Tuesday, October 02, 2018

Indonesia calls for emergency aid

Mass burials have begun on the Indonesian island of Sulawesi as authorities struggle to cope with the rising number of dead from Friday’s earthquake and tsunami. Head of police communication, Brigadier-General Dedi Prasetyo, said the move was necessary as “we’re afraid they could spread diseases in the vicinity if they are not buried soon”. Indonesian president Joko Widodo has authorised relief agencies to accept foreign aid, with South Korea and Turkey among the nations to already offer assistance. In a joint statement on Sunday, prime minister Scott Morrison and foreign minister Marise Payne said “Australia stands ready to support Government of Indonesia response efforts, if required”. Donate to the CARE Indonesia tsunami emergency appeal here.

Independent senator for South Australia,Tim Storer, is leading a push to overhaul the selection process for ABC board appointments. Under the proposal, potential board members would be subject to United States Senate-style confirmation hearings, and both public broadcasters would be subject to independent reviews every three years. The ABC’s independence from government has been in the spotlight since the departure of the managing director and chair last week, with prime minister Scott Morrison saying on Sunday that board members could “expect a bit more attention from me” unless they “get back to work”. Opposition leader Bill Shorten asked Morrison to consult Labor on any new board appointments, saying he was “incredibly concerned about the ability of Senator Fifield to make suitable appointments, including for the new ABC chair, given his disregard for the independent nomination panel process”.

Labor has pushed for the government to extend the royal commission into the banking and finance industry. The commission has heard testimony from only 27 witnesses, despite receiving more than 10,000 public submissions. Shadow financial services minister Clare O’Neil said commissioner Kenneth Hayne was “going to need more time to provide thoughtful, serious and significant recommendations for a sector we have been told is permeated by a culture of greed”. The push came as the Queensland department of education was forced to reveal public schools accepted nearly $400,000 from the Commonwealth Bank in exchange for allowing the bank’s representatives to sign up students for its Dollarmites school banking program.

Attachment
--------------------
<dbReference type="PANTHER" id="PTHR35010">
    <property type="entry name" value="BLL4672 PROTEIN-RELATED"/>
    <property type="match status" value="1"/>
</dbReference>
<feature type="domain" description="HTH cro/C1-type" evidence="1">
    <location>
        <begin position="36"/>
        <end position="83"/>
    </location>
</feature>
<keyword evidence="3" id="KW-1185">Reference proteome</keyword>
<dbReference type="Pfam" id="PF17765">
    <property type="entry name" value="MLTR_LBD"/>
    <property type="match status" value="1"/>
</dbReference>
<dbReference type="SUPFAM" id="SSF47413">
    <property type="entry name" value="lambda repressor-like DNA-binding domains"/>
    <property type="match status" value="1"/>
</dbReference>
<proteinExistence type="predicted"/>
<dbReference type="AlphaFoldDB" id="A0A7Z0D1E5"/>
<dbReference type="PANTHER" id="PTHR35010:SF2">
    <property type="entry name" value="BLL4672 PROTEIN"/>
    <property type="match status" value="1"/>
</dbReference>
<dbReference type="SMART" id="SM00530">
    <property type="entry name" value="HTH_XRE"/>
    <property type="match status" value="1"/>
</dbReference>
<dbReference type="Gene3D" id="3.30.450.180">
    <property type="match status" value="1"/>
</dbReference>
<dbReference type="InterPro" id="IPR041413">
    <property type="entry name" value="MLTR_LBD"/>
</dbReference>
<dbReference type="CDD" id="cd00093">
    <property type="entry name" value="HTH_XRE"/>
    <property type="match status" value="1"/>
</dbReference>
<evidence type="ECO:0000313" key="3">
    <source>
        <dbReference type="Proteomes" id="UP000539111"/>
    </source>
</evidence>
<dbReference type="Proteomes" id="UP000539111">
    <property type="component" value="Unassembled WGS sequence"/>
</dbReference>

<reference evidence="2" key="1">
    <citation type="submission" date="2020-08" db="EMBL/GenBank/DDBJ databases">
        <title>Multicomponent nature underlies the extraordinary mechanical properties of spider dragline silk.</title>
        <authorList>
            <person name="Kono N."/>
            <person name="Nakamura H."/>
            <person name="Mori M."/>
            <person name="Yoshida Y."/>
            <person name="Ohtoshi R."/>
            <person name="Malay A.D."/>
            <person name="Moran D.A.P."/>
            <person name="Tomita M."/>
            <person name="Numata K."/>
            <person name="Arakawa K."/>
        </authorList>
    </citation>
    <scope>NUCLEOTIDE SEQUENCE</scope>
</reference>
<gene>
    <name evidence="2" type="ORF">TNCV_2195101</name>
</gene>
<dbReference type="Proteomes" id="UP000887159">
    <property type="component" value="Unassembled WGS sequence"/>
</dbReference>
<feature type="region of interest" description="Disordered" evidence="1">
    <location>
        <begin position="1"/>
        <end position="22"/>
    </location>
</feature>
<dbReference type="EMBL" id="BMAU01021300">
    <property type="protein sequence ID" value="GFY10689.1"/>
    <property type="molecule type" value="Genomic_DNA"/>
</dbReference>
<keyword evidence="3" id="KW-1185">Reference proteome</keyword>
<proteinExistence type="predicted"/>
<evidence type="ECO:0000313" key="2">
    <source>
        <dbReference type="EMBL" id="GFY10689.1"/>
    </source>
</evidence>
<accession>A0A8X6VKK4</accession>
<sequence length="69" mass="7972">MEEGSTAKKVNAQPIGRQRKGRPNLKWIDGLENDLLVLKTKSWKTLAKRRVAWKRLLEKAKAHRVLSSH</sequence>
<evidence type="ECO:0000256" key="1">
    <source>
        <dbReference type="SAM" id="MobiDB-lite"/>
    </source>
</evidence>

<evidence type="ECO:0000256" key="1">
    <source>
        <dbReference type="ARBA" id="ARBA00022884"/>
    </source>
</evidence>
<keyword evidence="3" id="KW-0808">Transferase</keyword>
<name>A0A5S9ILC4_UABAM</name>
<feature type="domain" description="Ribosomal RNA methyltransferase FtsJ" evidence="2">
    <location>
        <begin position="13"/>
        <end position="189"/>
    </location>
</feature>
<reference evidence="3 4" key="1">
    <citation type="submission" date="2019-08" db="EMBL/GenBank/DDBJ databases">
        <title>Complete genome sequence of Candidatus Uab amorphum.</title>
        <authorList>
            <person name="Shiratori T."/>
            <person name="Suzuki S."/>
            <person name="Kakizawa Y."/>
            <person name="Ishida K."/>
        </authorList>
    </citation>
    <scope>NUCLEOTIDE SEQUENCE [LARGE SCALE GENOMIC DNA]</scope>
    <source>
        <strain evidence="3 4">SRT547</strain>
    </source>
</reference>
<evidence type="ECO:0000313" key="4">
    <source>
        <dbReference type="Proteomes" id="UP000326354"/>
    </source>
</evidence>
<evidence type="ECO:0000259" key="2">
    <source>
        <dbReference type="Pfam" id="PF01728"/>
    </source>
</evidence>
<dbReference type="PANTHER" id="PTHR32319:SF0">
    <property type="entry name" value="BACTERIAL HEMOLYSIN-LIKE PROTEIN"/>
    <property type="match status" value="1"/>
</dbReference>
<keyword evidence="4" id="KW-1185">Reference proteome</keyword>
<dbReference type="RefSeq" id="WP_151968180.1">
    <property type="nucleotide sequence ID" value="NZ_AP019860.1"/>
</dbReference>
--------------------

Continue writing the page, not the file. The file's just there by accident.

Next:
And French-Swedish photographer Jean-Claude Arnault has been sentenced to two years jail after being found guilty of rape. Arnault’s personal and financial ties to the Swedish Academy prompted the cancellation of this year’s Nobel Prize in Literature and the resignation of several academy members when 18 women accused him of rape, sexual assault and physical abuse in November 2017. Lawyer Björn Hurtig said Arnault would appeal the conviction.


“During the 1950s and ’60s, there was great optimism that the world would soon be rid of all deadly infectious disease. The US spent huge sums of money on a campaign to eliminate malaria in the so-called Third World – an act of charity, in a way, since malaria was not a threat in affluent countries. The plan not only failed – perhaps we gave up too soon, or perhaps it was an impossible task – it actually made the problem worse.”


“One Saturday in the spring of 1950, brothers Viggo and Emil Højgaard from the small village of Tollund, in Denmark, were cutting peat in a local bog when they uncovered a dead man. He looked as though he had only just passed away. His eyelashes, chin stubble, and the wrinkles in his skin were visible; his leather cap was intact.”


“Recently, I was faced with an unusual question about a piece of hardware that very few people have ever used: What makes a giant workstation, one that once cost as much as a house when it was first produced in the early ’90s and makes as much noise as a vacuum, so appealing to a 16-year-old?”


“The EU has given Britain until mid-October to strike a deal that will avoid creating a hard border with Ireland – the biggest remaining obstacle in the divorce talks. But the two sides also have to come to an initial understanding on Britain’s long-term relationship with the bloc, which could determine the country’s trajectory for decades.”


“Andrew Marr: ‘If we leave the EU without a deal, doesn’t there have to be a hard border in Ireland?’

Theresa May: ‘We’ve been very clear that we do not want to see a hard border between Northern Ireland and Ireland.’

Marr: ‘But if we leave without a deal, that does mean a hard border, doesn’t it?’

May: ‘We are committed to making sure that we can provide a guarantee to the people of Northern Ireland.’”


“Halpin fled with Kelly close behind shouting his name. She followed him as he cycled to his father’s home a few hundred yards from the salon. Kelly saw Halpin in the bedroom window changing his clothes. She knocked on the door and Halpin answered. He was sweating, breathing heavily and had changed his clothes. He claimed he had just been in the kitchen having a cup of tea.”

Alex McKinnon
is Schwartz Media's morning editor.